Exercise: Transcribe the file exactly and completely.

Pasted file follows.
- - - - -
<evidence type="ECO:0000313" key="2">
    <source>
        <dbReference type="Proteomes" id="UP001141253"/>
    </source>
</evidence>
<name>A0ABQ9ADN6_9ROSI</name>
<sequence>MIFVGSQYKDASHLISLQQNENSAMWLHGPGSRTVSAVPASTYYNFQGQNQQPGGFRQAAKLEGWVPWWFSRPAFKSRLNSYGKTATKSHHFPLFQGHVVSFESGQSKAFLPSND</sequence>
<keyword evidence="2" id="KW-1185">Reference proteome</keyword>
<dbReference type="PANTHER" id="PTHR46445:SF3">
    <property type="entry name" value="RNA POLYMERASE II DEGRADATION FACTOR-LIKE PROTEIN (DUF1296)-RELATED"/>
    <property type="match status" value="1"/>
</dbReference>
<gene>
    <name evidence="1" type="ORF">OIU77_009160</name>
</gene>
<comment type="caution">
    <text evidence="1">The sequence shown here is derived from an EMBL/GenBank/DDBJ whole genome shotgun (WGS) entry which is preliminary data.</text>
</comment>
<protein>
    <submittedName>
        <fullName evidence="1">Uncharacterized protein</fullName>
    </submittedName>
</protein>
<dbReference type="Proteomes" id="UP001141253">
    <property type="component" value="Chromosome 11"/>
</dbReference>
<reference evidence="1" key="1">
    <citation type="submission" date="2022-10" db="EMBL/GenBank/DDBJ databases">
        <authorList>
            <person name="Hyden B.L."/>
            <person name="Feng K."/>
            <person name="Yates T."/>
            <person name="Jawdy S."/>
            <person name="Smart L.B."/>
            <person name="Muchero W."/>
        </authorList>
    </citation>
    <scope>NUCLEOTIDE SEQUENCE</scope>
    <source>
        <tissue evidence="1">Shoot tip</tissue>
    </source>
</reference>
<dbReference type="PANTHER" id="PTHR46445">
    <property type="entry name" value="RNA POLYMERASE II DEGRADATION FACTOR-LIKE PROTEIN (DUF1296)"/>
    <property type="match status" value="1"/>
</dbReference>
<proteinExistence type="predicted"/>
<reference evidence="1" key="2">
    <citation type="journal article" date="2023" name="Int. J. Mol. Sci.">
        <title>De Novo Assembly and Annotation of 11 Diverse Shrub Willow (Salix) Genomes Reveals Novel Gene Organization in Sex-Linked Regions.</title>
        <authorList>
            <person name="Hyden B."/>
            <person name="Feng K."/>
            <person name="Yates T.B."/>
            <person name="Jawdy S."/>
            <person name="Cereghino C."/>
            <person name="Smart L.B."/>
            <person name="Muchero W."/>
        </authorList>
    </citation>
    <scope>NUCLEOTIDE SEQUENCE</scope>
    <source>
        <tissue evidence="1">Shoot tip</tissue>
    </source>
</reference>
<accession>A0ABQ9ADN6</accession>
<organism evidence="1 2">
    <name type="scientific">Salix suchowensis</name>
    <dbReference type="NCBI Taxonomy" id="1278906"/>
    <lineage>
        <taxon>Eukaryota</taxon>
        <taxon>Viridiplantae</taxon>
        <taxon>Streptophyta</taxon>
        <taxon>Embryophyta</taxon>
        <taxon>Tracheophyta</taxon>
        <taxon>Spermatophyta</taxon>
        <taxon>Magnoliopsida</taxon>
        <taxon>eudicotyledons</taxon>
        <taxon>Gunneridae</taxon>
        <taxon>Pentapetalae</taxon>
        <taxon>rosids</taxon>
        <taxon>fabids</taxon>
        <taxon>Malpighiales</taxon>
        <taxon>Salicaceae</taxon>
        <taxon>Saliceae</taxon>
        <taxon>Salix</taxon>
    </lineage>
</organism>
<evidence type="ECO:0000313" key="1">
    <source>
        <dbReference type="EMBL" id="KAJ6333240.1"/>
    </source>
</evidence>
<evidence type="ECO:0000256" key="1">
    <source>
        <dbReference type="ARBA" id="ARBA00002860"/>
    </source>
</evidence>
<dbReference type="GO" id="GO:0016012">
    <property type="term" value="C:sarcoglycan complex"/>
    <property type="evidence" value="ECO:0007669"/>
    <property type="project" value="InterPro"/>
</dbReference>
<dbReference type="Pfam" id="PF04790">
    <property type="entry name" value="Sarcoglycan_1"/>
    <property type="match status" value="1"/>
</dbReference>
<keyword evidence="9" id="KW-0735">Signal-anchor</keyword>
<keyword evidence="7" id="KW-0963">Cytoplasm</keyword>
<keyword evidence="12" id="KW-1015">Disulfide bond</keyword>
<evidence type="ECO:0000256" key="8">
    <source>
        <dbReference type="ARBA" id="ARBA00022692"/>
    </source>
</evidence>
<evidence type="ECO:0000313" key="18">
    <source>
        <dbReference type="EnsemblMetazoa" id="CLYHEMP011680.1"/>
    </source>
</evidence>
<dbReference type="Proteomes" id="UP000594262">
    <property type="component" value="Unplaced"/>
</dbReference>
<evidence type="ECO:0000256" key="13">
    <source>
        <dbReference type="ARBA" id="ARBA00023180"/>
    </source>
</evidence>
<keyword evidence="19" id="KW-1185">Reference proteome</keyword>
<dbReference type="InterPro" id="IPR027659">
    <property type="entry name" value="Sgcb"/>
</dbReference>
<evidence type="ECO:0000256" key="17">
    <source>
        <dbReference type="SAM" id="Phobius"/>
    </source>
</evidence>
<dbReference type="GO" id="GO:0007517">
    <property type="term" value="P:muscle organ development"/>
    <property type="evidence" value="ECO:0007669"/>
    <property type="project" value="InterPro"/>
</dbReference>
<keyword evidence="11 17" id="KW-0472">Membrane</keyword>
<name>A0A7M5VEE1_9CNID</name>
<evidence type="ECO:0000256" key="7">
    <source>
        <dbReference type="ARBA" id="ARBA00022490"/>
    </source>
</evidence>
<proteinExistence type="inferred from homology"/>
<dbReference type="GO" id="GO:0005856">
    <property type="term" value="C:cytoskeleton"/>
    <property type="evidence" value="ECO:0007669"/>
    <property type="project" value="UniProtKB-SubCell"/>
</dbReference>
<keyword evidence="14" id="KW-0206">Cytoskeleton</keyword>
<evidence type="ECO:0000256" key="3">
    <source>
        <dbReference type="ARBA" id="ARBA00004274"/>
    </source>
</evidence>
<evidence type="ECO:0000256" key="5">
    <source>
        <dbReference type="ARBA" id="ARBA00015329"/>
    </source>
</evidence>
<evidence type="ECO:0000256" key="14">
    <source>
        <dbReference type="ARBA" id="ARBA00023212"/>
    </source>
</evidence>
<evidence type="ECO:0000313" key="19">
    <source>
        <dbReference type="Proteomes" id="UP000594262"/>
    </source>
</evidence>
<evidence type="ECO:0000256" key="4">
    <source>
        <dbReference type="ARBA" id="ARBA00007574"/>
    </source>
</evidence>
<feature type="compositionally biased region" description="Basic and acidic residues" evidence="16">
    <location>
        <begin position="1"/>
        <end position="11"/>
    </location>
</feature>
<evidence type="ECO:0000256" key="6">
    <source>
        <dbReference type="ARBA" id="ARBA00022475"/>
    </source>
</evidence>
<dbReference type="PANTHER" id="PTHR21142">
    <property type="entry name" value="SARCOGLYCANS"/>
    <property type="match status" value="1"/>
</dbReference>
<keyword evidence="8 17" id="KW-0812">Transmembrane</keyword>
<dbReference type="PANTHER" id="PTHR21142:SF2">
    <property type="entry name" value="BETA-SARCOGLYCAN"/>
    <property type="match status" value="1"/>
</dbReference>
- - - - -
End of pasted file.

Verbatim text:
<evidence type="ECO:0000313" key="2">
    <source>
        <dbReference type="Proteomes" id="UP001141253"/>
    </source>
</evidence>
<name>A0ABQ9ADN6_9ROSI</name>
<sequence>MIFVGSQYKDASHLISLQQNENSAMWLHGPGSRTVSAVPASTYYNFQGQNQQPGGFRQAAKLEGWVPWWFSRPAFKSRLNSYGKTATKSHHFPLFQGHVVSFESGQSKAFLPSND</sequence>
<keyword evidence="2" id="KW-1185">Reference proteome</keyword>
<dbReference type="PANTHER" id="PTHR46445:SF3">
    <property type="entry name" value="RNA POLYMERASE II DEGRADATION FACTOR-LIKE PROTEIN (DUF1296)-RELATED"/>
    <property type="match status" value="1"/>
</dbReference>
<gene>
    <name evidence="1" type="ORF">OIU77_009160</name>
</gene>
<comment type="caution">
    <text evidence="1">The sequence shown here is derived from an EMBL/GenBank/DDBJ whole genome shotgun (WGS) entry which is preliminary data.</text>
</comment>
<protein>
    <submittedName>
        <fullName evidence="1">Uncharacterized protein</fullName>
    </submittedName>
</protein>
<dbReference type="Proteomes" id="UP001141253">
    <property type="component" value="Chromosome 11"/>
</dbReference>
<reference evidence="1" key="1">
    <citation type="submission" date="2022-10" db="EMBL/GenBank/DDBJ databases">
        <authorList>
            <person name="Hyden B.L."/>
            <person name="Feng K."/>
            <person name="Yates T."/>
            <person name="Jawdy S."/>
            <person name="Smart L.B."/>
            <person name="Muchero W."/>
        </authorList>
    </citation>
    <scope>NUCLEOTIDE SEQUENCE</scope>
    <source>
        <tissue evidence="1">Shoot tip</tissue>
    </source>
</reference>
<dbReference type="PANTHER" id="PTHR46445">
    <property type="entry name" value="RNA POLYMERASE II DEGRADATION FACTOR-LIKE PROTEIN (DUF1296)"/>
    <property type="match status" value="1"/>
</dbReference>
<proteinExistence type="predicted"/>
<reference evidence="1" key="2">
    <citation type="journal article" date="2023" name="Int. J. Mol. Sci.">
        <title>De Novo Assembly and Annotation of 11 Diverse Shrub Willow (Salix) Genomes Reveals Novel Gene Organization in Sex-Linked Regions.</title>
        <authorList>
            <person name="Hyden B."/>
            <person name="Feng K."/>
            <person name="Yates T.B."/>
            <person name="Jawdy S."/>
            <person name="Cereghino C."/>
            <person name="Smart L.B."/>
            <person name="Muchero W."/>
        </authorList>
    </citation>
    <scope>NUCLEOTIDE SEQUENCE</scope>
    <source>
        <tissue evidence="1">Shoot tip</tissue>
    </source>
</reference>
<accession>A0ABQ9ADN6</accession>
<organism evidence="1 2">
    <name type="scientific">Salix suchowensis</name>
    <dbReference type="NCBI Taxonomy" id="1278906"/>
    <lineage>
        <taxon>Eukaryota</taxon>
        <taxon>Viridiplantae</taxon>
        <taxon>Streptophyta</taxon>
        <taxon>Embryophyta</taxon>
        <taxon>Tracheophyta</taxon>
        <taxon>Spermatophyta</taxon>
        <taxon>Magnoliopsida</taxon>
        <taxon>eudicotyledons</taxon>
        <taxon>Gunneridae</taxon>
        <taxon>Pentapetalae</taxon>
        <taxon>rosids</taxon>
        <taxon>fabids</taxon>
        <taxon>Malpighiales</taxon>
        <taxon>Salicaceae</taxon>
        <taxon>Saliceae</taxon>
        <taxon>Salix</taxon>
    </lineage>
</organism>
<evidence type="ECO:0000313" key="1">
    <source>
        <dbReference type="EMBL" id="KAJ6333240.1"/>
    </source>
</evidence>
<evidence type="ECO:0000256" key="1">
    <source>
        <dbReference type="ARBA" id="ARBA00002860"/>
    </source>
</evidence>
<dbReference type="GO" id="GO:0016012">
    <property type="term" value="C:sarcoglycan complex"/>
    <property type="evidence" value="ECO:0007669"/>
    <property type="project" value="InterPro"/>
</dbReference>
<dbReference type="Pfam" id="PF04790">
    <property type="entry name" value="Sarcoglycan_1"/>
    <property type="match status" value="1"/>
</dbReference>
<keyword evidence="9" id="KW-0735">Signal-anchor</keyword>
<keyword evidence="7" id="KW-0963">Cytoplasm</keyword>
<keyword evidence="12" id="KW-1015">Disulfide bond</keyword>
<evidence type="ECO:0000256" key="8">
    <source>
        <dbReference type="ARBA" id="ARBA00022692"/>
    </source>
</evidence>
<evidence type="ECO:0000313" key="18">
    <source>
        <dbReference type="EnsemblMetazoa" id="CLYHEMP011680.1"/>
    </source>
</evidence>
<dbReference type="Proteomes" id="UP000594262">
    <property type="component" value="Unplaced"/>
</dbReference>
<evidence type="ECO:0000256" key="13">
    <source>
        <dbReference type="ARBA" id="ARBA00023180"/>
    </source>
</evidence>
<keyword evidence="19" id="KW-1185">Reference proteome</keyword>
<dbReference type="InterPro" id="IPR027659">
    <property type="entry name" value="Sgcb"/>
</dbReference>
<evidence type="ECO:0000256" key="17">
    <source>
        <dbReference type="SAM" id="Phobius"/>
    </source>
</evidence>
<dbReference type="GO" id="GO:0007517">
    <property type="term" value="P:muscle organ development"/>
    <property type="evidence" value="ECO:0007669"/>
    <property type="project" value="InterPro"/>
</dbReference>
<keyword evidence="11 17" id="KW-0472">Membrane</keyword>
<name>A0A7M5VEE1_9CNID</name>
<evidence type="ECO:0000256" key="7">
    <source>
        <dbReference type="ARBA" id="ARBA00022490"/>
    </source>
</evidence>
<proteinExistence type="inferred from homology"/>
<dbReference type="GO" id="GO:0005856">
    <property type="term" value="C:cytoskeleton"/>
    <property type="evidence" value="ECO:0007669"/>
    <property type="project" value="UniProtKB-SubCell"/>
</dbReference>
<keyword evidence="14" id="KW-0206">Cytoskeleton</keyword>
<evidence type="ECO:0000256" key="3">
    <source>
        <dbReference type="ARBA" id="ARBA00004274"/>
    </source>
</evidence>
<evidence type="ECO:0000256" key="5">
    <source>
        <dbReference type="ARBA" id="ARBA00015329"/>
    </source>
</evidence>
<evidence type="ECO:0000256" key="14">
    <source>
        <dbReference type="ARBA" id="ARBA00023212"/>
    </source>
</evidence>
<evidence type="ECO:0000313" key="19">
    <source>
        <dbReference type="Proteomes" id="UP000594262"/>
    </source>
</evidence>
<evidence type="ECO:0000256" key="4">
    <source>
        <dbReference type="ARBA" id="ARBA00007574"/>
    </source>
</evidence>
<feature type="compositionally biased region" description="Basic and acidic residues" evidence="16">
    <location>
        <begin position="1"/>
        <end position="11"/>
    </location>
</feature>
<evidence type="ECO:0000256" key="6">
    <source>
        <dbReference type="ARBA" id="ARBA00022475"/>
    </source>
</evidence>
<dbReference type="PANTHER" id="PTHR21142">
    <property type="entry name" value="SARCOGLYCANS"/>
    <property type="match status" value="1"/>
</dbReference>
<keyword evidence="8 17" id="KW-0812">Transmembrane</keyword>
<dbReference type="PANTHER" id="PTHR21142:SF2">
    <property type="entry name" value="BETA-SARCOGLYCAN"/>
    <property type="match status" value="1"/>
</dbReference>